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Fighting Intestinal Infections with Body's Own Endocannabinoids: Native Chemicals Similar to Those Found in Cannabis Can Inhibit Bacterial Virulence, UTSW-Led Study Suggests

Endocannabinoids, signaling molecules produced in the body that share features with chemicals found in marijuana, can shut down genes needed for some pathogenic intestinal bacteria to colonize, multiply, and cause disease, new research led by University of Texas (UT) Southwestern (UTSW) scientists shows. The findings, published online on October 7, 2020 in Cell, could help explain why the cannabis plant--the most potent part of which is marijuana--can lessen the symptoms of various bowel conditions and may eventually lead to new ways to fight gastrointestinal infections. The Cell article is titled” Endocannabinoids Inhibit the Induction of Virulence in Enteric Pathogens.” Discovered in 1992, endocannabinoids are lipid-based neurotransmitters that play a variety of roles in the body, including regulating immunity, appetite, and mood. Cannabis and its derivatives have long been used to relieve chronic gastrointestinal conditions, including irritable bowel syndrome and inflammatory bowel disease. Studies have shown that dysregulation of the body’s endocannabinoid system can lead to intestinal inflammation and affect the makeup of gut microbiota, the population of different bacterial species that inhabit the digestive tract. However, study leader Vanessa Sperandio (photo), PhD, Professor of Microbiology and Biochemistry at UTSW, says it’s been unknown whether endocannabinoids affect susceptibility to pathogenic gastrointestinal infections.

To help answer this question, Dr. Sperandio and her colleagues worked with mice genetically altered to overproduce the potent mammalian endocannabinoid 2-arachidonoyl glycerol (2-AG) in various organs, including the intestines. When the researchers infected these animals and their unmodified littermates with Citrobacter rodentium, a bacterial pathogen that attacks the colon and causes marked inflammation and diarrhea, the mutant mice developed only mild symptoms compared with the more extreme gastrointestinal distress exhibited by their littermates. Examination of the mutant animals’ colons showed far lower inflammation and signs of infection. These mice also had significantly lower fecal loads of C. rodentium bacteria and cleared their infection days faster than their unmodified littermates. Treating genetically unmodified animals with a drug that raised levels of 2-AG in the intestines produced similar positive effects.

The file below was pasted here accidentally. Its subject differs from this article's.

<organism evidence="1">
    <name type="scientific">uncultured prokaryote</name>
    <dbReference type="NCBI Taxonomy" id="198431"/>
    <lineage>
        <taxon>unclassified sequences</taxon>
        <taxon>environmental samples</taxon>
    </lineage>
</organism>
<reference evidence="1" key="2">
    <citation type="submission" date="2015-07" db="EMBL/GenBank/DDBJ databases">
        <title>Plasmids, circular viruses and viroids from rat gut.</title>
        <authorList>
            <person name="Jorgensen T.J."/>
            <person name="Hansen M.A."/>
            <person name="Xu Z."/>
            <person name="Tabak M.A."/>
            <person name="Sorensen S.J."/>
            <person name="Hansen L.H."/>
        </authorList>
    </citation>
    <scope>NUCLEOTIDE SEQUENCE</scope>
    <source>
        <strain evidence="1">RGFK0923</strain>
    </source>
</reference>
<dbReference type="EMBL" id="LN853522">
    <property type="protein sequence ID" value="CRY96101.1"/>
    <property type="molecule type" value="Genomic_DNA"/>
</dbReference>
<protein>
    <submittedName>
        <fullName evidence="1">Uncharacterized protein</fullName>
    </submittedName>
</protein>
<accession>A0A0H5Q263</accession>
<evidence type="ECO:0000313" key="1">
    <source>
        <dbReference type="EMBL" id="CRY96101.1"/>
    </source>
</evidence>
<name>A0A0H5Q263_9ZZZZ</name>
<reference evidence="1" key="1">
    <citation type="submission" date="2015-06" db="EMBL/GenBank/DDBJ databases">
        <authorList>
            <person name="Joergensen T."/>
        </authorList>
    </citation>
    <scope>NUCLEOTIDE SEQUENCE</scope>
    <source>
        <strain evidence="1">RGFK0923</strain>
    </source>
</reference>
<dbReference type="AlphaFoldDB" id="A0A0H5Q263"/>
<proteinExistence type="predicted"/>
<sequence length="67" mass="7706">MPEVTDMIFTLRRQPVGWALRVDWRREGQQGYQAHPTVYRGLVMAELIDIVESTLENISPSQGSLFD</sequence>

Dr. Sperandio’s team found that increased levels of 2-AG could also attenuate Salmonella typhimurium infections in mice and impede enterohemorrhagic Escherichia coli--a particularly dangerous gastrointestinal bacteria that infects humans—by interfering with the expression of the virulence traits these bacteria need for a successful infection.

The mammalian cannabinoid receptors (CB1 and CB2) sense endogenous cannabinoids and plant and synthetic cannabinoids to engender a response in the host that leads to decreased inflammation, intestinal motility and secretion, and increased appetite (see figure below). Mammalian endocannabinoids are also sensed by a bacterial cannabinoid receptor to decrease virulence of enteric pathogens.

Conversely, when the researchers treated mammalian cells in petri dishes with tetrahydrolipstatin, a Food and Drug Administration-approved compound sold commercially as Alli that inhibits 2-AG production, these cells became more susceptible to the bacterial pathogens.

Further experiments showed that 2-AG exerted these anti-bacterial effects on C. rodentium, S. typhimurium, and E. coli by blocking a bacterial receptor known as QseC. When this receptor senses the host signaling molecules epinephrine and norepinephrine, it triggers a molecular cascade necessary to establish infection. Blocking this receptor with 2-AG prevents this virulence program from activating, Dr. Sperandio explains, helping to protect against infection.

Dr. Sperandio notes that these findings could help explain some of the effects of cannabis use on inflammatory bowel conditions. Although studies have shown that cannabis can lower inflammation, recent research has shown that these conditions also tend to have a bacterial component that might be positively affected by plant cannabinoids.

In addition, cannabis compounds, or synthetic derivatives, could eventually help patients defeat intestinal bacterial infections without antibiotics. This could be particularly useful for infections caused by enterohemorrhagic Escherichia coli, Dr. Sperandio says, which produces a deadly toxin when it’s treated with antibiotics, rendering these drugs not only counterproductive, but extremely dangerous. Because many virulent bacteria that colonize areas elsewhere in the body also have the QseC receptor, she adds, this strategy could be used more broadly to fight a variety of infections.

“By harnessing the power of natural compounds produced in the body and in plants,” Dr. Sperandio says, “we may eventually treat infections in a whole new way.”

Other UTSW researchers who contributed to this study include first author Melissa Ellermann, together with Alline R. Pacheco, Angel G. Jimenez, Regan Russell, Santiago Cuesta, Aman Kumar, Wenhan Zhu, Gonçalo Vale, Sarah A. Martin, Prithvi Raj, Jeffrey McDonald, and Sebastian E. Winter.

[Press release] [Cell abstract

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The mammalian cannabinoid receptors (CB1 and CB2) sense endogenous cannabinoids and plant and synthetic cannabinoids to engender a response in the host that leads to decreased inflammation, intestinal motility and secretion, and increased appetite. Mammalian endocannabinoids are also sensed by a bacterial cannabinoid receptor to decrease virulence of enteric pathogens. (Credit:UTSW).